(h) An insurer, provider or insured may request, in writing, reconsideration of the initial PRO determination within 30 days from the date the initial determination is effected. A PRO may set a reasonable charge for a reconsideration but the charge for a reconsideration may not exceed the charge for the initial review. An insurer shall make full payment of the charge for reconsideration to the PRO, but the amount paid for the reconsideration shall be ultimately borne by the party against whom a reconsideration determination is made.
(i) A reconsideration shall be effected by a licensed practitioner of like speciality as the provider subject to the reconsideration review. The licensed practitioner effecting the reconsideration review may not be the same licensed practitioner who rendered the PROs initial determination.
(j) A PRO shall afford the party requesting reconsideration an opportunity to discuss the case with the reviewer and to submit additional information identified by the reviewer before making a final determination of the reconsideration.
(k) A reconsideration shall be based upon the information that led to the initial determination, new information found in medical records or additional evidence submitted by the requesting party.
(l) A PRO shall complete a reconsideration within 30 days after receipt of the information submitted under subsection (k). If additional information critical for the outcome of the determination is submitted by a provider or requested by a PRO, the 30-day review period may be tolled up to 20 days for the information to be received and taken into consideration. A PRO shall send written notification of the reconsideration determination to the insurer, which shall within 5 days of receipt provide copies to providers and insureds. The written notice shall contain the basis and rationale for the reconsideration determination.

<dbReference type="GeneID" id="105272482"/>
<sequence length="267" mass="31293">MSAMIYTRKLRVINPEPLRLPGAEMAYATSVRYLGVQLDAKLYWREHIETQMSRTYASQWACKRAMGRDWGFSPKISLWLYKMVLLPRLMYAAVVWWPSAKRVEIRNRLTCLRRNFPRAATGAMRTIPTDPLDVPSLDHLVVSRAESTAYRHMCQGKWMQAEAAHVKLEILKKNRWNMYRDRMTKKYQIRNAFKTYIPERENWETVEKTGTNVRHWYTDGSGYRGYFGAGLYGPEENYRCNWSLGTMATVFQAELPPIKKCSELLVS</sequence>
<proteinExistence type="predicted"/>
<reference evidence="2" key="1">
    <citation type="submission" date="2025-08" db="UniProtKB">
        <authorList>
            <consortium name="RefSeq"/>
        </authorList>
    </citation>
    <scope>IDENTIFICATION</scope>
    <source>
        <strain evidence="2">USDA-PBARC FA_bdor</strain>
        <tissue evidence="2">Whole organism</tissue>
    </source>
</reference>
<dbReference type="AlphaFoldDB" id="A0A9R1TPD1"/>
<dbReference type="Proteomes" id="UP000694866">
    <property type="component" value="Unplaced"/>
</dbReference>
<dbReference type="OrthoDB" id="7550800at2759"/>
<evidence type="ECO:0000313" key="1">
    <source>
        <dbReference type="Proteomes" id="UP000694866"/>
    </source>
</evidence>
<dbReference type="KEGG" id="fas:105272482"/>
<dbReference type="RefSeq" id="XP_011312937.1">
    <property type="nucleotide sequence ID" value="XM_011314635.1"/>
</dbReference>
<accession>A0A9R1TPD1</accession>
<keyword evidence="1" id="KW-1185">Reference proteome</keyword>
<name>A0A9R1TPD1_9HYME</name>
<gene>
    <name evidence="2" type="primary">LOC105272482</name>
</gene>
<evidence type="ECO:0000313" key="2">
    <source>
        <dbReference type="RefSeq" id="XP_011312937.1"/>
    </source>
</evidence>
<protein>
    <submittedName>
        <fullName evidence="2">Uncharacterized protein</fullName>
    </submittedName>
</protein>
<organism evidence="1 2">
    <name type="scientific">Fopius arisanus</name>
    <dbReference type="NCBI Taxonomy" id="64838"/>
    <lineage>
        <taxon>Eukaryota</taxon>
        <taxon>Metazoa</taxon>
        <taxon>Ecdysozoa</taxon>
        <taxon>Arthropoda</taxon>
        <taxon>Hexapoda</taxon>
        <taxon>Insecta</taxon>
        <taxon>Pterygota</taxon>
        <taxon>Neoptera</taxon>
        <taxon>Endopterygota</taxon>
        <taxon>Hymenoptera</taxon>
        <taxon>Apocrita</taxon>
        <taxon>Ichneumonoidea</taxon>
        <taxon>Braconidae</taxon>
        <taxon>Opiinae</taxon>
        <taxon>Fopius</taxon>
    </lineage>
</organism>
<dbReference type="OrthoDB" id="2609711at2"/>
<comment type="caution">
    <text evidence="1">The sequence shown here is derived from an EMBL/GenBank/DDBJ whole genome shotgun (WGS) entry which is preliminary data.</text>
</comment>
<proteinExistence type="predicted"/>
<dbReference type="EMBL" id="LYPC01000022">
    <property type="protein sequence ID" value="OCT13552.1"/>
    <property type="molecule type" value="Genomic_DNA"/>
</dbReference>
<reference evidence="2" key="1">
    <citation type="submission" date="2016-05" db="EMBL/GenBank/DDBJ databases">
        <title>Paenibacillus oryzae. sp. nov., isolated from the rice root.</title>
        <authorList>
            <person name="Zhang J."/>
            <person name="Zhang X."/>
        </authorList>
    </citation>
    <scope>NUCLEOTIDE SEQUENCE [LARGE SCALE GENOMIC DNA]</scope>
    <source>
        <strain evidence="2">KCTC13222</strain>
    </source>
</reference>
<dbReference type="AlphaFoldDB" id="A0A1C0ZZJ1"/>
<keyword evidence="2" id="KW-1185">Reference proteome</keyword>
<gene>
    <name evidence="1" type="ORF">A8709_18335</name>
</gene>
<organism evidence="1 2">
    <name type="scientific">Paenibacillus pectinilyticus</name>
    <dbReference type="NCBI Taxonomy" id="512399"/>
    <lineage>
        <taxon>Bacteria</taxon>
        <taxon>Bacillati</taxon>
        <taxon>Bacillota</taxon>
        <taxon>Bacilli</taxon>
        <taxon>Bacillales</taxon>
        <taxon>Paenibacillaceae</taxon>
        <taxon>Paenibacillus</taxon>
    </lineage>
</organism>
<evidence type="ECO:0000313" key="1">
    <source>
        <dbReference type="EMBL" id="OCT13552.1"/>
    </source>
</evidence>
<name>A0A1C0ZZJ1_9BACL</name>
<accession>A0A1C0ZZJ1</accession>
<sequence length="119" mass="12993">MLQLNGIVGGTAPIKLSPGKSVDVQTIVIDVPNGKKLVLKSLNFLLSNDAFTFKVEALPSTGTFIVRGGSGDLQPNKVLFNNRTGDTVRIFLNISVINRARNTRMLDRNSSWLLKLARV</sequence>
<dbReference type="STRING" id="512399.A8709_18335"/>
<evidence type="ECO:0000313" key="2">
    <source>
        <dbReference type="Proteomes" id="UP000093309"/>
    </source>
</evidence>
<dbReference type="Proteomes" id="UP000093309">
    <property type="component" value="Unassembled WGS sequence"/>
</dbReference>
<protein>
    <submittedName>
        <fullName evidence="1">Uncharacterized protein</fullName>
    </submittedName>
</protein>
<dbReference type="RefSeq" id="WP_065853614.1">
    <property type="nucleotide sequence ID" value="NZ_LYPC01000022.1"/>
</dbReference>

(m) Upon determination of a reconsideration by a PRO, an insurer, provider or insured may appeal the determination to the courts.
(n) The insured may not be billed during the peer review process.
This section cited in 31 Pa. Code § 69.54 (relating to PRO reporting responsibility); and 31 Pa. Code § 69.55 (relating to criteria for Department approval of a PRO).
Notes of Decisions
Regulations, which permit medical providers to bill insured parties directly for services not paid by their insurer for reason that the insureds policy limits have been exhausted, cure any alleged unconstitutional vagueness in statute. Because either the insurer, a provider or the insured may appeal a private nongovernmental peer review organizations (PRO) determination to court, the process by which permissible charges by a provider are limited does not violate due process. Pennsylvania Medical Providers Association v. Foster, 613 A.2d 51 (Pa. Cmwlth. 1992).
Insured is not required to seek reconsideration of adverse peer review decision under motor vehicle financial responsibility law before initiating action in common pleas court to recover medical benefits under automobile insurance policy. Terminato v. Pennsylvania National Insurance Company, 645 A.2d 1287, 1288 (Pa. 1994); Kuropatwa v. State Farm Insurance Company, 721 A.2d 1067, 1071 (Pa. 1998).